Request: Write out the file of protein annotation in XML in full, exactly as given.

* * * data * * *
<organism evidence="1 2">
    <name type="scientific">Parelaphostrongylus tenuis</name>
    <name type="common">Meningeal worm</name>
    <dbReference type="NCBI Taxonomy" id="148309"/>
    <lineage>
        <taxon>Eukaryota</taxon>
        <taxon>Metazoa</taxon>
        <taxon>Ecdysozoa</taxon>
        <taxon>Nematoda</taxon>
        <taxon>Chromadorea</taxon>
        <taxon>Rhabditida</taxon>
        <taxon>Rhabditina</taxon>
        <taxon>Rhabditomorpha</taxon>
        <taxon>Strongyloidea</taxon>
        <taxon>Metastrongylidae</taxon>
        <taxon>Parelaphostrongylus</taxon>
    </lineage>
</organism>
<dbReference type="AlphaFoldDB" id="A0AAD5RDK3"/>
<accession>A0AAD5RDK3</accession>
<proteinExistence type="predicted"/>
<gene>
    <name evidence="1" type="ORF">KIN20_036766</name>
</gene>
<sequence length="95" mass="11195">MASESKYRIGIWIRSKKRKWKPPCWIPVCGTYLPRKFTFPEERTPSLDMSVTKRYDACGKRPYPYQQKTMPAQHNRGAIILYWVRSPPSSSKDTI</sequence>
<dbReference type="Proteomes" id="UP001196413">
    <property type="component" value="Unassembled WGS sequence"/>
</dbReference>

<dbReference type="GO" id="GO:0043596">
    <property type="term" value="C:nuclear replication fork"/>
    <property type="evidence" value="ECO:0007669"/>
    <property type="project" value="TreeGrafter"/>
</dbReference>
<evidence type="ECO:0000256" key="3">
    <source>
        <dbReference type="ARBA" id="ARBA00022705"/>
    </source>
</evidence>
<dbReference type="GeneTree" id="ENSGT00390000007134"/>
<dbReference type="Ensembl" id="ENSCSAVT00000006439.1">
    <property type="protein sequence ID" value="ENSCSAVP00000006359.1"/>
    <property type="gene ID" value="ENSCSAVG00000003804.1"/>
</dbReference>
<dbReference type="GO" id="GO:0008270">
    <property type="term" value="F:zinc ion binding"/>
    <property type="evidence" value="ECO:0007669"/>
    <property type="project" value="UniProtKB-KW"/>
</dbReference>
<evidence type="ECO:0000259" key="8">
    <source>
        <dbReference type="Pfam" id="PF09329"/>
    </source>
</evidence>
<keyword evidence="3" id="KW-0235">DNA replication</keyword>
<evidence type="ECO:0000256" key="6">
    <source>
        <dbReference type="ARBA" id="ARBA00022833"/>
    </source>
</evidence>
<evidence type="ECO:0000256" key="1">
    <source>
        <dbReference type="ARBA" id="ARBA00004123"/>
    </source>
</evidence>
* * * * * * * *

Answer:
<organism evidence="1 2">
    <name type="scientific">Parelaphostrongylus tenuis</name>
    <name type="common">Meningeal worm</name>
    <dbReference type="NCBI Taxonomy" id="148309"/>
    <lineage>
        <taxon>Eukaryota</taxon>
        <taxon>Metazoa</taxon>
        <taxon>Ecdysozoa</taxon>
        <taxon>Nematoda</taxon>
        <taxon>Chromadorea</taxon>
        <taxon>Rhabditida</taxon>
        <taxon>Rhabditina</taxon>
        <taxon>Rhabditomorpha</taxon>
        <taxon>Strongyloidea</taxon>
        <taxon>Metastrongylidae</taxon>
        <taxon>Parelaphostrongylus</taxon>
    </lineage>
</organism>
<dbReference type="AlphaFoldDB" id="A0AAD5RDK3"/>
<accession>A0AAD5RDK3</accession>
<proteinExistence type="predicted"/>
<gene>
    <name evidence="1" type="ORF">KIN20_036766</name>
</gene>
<sequence length="95" mass="11195">MASESKYRIGIWIRSKKRKWKPPCWIPVCGTYLPRKFTFPEERTPSLDMSVTKRYDACGKRPYPYQQKTMPAQHNRGAIILYWVRSPPSSSKDTI</sequence>
<dbReference type="Proteomes" id="UP001196413">
    <property type="component" value="Unassembled WGS sequence"/>
</dbReference>

<dbReference type="GO" id="GO:0043596">
    <property type="term" value="C:nuclear replication fork"/>
    <property type="evidence" value="ECO:0007669"/>
    <property type="project" value="TreeGrafter"/>
</dbReference>
<evidence type="ECO:0000256" key="3">
    <source>
        <dbReference type="ARBA" id="ARBA00022705"/>
    </source>
</evidence>
<dbReference type="GeneTree" id="ENSGT00390000007134"/>
<dbReference type="Ensembl" id="ENSCSAVT00000006439.1">
    <property type="protein sequence ID" value="ENSCSAVP00000006359.1"/>
    <property type="gene ID" value="ENSCSAVG00000003804.1"/>
</dbReference>
<dbReference type="GO" id="GO:0008270">
    <property type="term" value="F:zinc ion binding"/>
    <property type="evidence" value="ECO:0007669"/>
    <property type="project" value="UniProtKB-KW"/>
</dbReference>
<evidence type="ECO:0000259" key="8">
    <source>
        <dbReference type="Pfam" id="PF09329"/>
    </source>
</evidence>
<keyword evidence="3" id="KW-0235">DNA replication</keyword>
<evidence type="ECO:0000256" key="6">
    <source>
        <dbReference type="ARBA" id="ARBA00022833"/>
    </source>
</evidence>
<evidence type="ECO:0000256" key="1">
    <source>
        <dbReference type="ARBA" id="ARBA00004123"/>
    </source>
</evidence>